Last Build Date: Mon, 24 Apr 2017 08:58:47 +0000
Thu, 20 Apr 2017 17:15:25 +0000Earlier this month Governor Jerry Brown declared the California drought over in all but Tulare, Kings, Fresno and Tuolumne counties. Now the state says it won’t fund drought assistance programs past June. Tulare County is still seeing drought impacts and to continue drought assistance there it'll take about $4 million annually. More than $19 million has been spent on drought assistance in Tulare County alone. "I don't know when the governor is going to say that Tulare County is in a drought, but for us there are still folks that are going to be impacted because the groundwater issue is not going to go away soon," says Tammie Weyker with Tulare County. With the help of state funding Tulare County has aided families with the effects of drought at a cost of about $500,000 a month since 2014. There are still around 90 homes with dry wells there and more than 450 residences rely on a bottled drinking water program. In just over two months funding for a water tank program, showers and a non
Thu, 20 Apr 2017 00:49:30 +0000Recent data from the Intergovernmental Panel on Climate Change estimate that carbon dioxide (CO 2 ) concentrations in the atmosphere have risen close to 40 percent since before the industrial revolution. The effects of this rise on climate, sea levels and human societies are still being modeled, but one long-standing mystery for scientists has been how plants respond to rising CO 2 levels, and how their ability to store the greenhouse gas feeds back into the carbon cycle. UC Merced environmental engineer Elliott Campbell thinks he’s uncovered some answers, and he found them in an unusual place: ice samples taken from Antarctica. His research recently appeared in the research journal Nature , and the story was subsequently picked up by the New York Times . Below are a few excerpts from his Skype conversation with reporter Kerry Klein. “One of the big questions right now with climate change is understanding how the plants will interact with climate change,” Campbell says. “To some extent
Thu, 20 Apr 2017 00:18:33 +0000For today's show, we're exploring the Valley's natural resources. Those can include lots of things, like water, historical artifacts, and animal species, but today we're focusing on rocks, minerals and ancient fossils. We’ll tell you how to find neat resources like these in and around the Valley, and how you and your kids can learn more about them. The audio version even features a few bonus geology puns! GOLD IN THE REGION So we’ve had a really wet winter and spring this year. Reservoirs are brimming and rivers are full. All that water is moving a lot of rocks down river. Ezra wondered what all that water was loosening up and carrying down waterways. To find out more Ezra hung out with a few folks who know a lot about the subject, gold prospectors. They went out to the Fresno River near the mountain town of Oakhurst. Meet Larry Riggs. He’s been gold prospecting since he was six, he’s now 69. “That’s a piece of gold, that little speck,” says Riggs. “I’ve had three pans and I’ve found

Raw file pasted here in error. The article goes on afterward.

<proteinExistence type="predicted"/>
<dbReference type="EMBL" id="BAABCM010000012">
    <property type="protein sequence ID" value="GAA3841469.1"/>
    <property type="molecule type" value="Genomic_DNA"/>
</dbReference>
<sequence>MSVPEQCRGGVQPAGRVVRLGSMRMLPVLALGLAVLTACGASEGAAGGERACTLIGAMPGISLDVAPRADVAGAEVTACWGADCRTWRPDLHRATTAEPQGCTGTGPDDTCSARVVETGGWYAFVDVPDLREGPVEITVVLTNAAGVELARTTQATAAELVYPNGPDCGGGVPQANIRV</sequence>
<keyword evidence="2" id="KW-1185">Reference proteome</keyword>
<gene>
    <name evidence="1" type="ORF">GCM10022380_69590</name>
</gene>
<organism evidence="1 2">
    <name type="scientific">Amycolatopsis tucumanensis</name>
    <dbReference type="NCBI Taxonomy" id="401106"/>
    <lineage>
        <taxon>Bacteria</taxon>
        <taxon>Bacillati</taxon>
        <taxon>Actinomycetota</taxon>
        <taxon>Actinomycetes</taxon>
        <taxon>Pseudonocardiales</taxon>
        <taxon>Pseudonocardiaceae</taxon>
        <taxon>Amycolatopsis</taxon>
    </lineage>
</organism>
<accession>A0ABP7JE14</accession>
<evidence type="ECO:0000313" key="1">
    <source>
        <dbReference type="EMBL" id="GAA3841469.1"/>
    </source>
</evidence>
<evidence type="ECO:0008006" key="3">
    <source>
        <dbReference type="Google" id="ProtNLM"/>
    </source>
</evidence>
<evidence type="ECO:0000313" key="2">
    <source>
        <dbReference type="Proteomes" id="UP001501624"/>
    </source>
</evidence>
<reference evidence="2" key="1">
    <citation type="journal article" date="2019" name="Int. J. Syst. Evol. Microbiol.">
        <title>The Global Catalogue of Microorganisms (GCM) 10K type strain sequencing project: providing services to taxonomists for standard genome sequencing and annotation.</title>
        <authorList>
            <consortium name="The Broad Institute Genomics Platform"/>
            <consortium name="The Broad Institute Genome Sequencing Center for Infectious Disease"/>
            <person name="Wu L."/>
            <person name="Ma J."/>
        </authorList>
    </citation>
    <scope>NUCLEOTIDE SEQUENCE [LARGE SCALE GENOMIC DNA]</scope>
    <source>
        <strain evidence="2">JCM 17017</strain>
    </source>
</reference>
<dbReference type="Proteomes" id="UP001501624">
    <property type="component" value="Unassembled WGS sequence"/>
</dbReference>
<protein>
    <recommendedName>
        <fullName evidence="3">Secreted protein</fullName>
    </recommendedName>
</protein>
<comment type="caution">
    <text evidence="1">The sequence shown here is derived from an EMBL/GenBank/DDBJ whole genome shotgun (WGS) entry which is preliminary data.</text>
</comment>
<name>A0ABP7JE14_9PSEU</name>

Wed, 19 Apr 2017 23:38:10 +0000Today on Young Artist's Spotlight we feature a number of soloists and ensembles from the Tulare County Youth Orchestras. Sophia Weber - violinist performing La Cinquantaine by Gabriel-Marie accompanied by Rod Henczel David Navarro & Cameron Silva - cello duo performing Nocturne by Charles de Beriot unaccompanied Amy Robles - pianist performing Waltz in A Minor by Frederic Chopin Brent Sunio - violinist performing Elves Dance by E. Jenkinson accompanied by Rod Henczel Joseph Kim - cellist performing Preludio-Fantasia by Gaspar Cassado unaccompanied Paulina Cemo Quartet performing music by Claude Bolling - Paulina Cemo - flute; JD Cemo - drums; Joshua Gutierrez - string bass; Svetlana Harris - piano
Wed, 19 Apr 2017 00:43:28 +0000Some of the same people who warned state leaders about the probability of Oroville Dam failing are now sounding the alarm at San Luis Reservoir in Merced County. It’s the first time since before the drought began that San Luis Reservoir in the hills west of Los Banos is nearly full at about 97 percent . Thousands of drivers wrap around the man-made lake daily and many stop at the Romero Overlook Visitors Center to stretch their legs. From the site there’s a view of the dam, rolling hills and the valley floor. That’s where I’m meeting Deirdre Des Jardin. “You can see it’s pretty close to the top there,” Des Jardin says. She analyzes policy for environmental groups and is concerned that an earthquake would greatly harm the dam holding back about 2 million acre feet of water. She wrote a blog post about her concerns earlier this year. “The issue is that there’s the Ortigalita fault running right through this reservoir,” Des Jardin says. She says if the Ortigalita Fault or others nearby
Tue, 18 Apr 2017 22:30:00 +0000This post will be updated Three people in downtown Fresno are dead in an apparent murder spree Tuesday morning. The suspect is 39-year old Kori Ali Muhammad. He was already wanted for the murder of a security guard at a Motel 6 on Blackstone Avenue in Fresno last week. Shortly before 11:00 a.m. Tuesday, Muhammad allegedly shot and killed a PG&E worker in his company truck near Van Ness north of Divisadero. A co-worker driving the vehicle was not shot and rushed the victim to the police headquarters where he died. The suspect then shot at a second individual but missed, before killing 2 more men near the Catholic Charities office on Fulton Street. The final two victims are believed to be clients of the charity. In all, the suspect fired 16 shots and paused to reload at least once. The names of the victims have not yet been released. Fresno Police Chief Jerry Dyer said the city’s gunshot detection system immediately notified them of the shootings and an officer found Muhammad running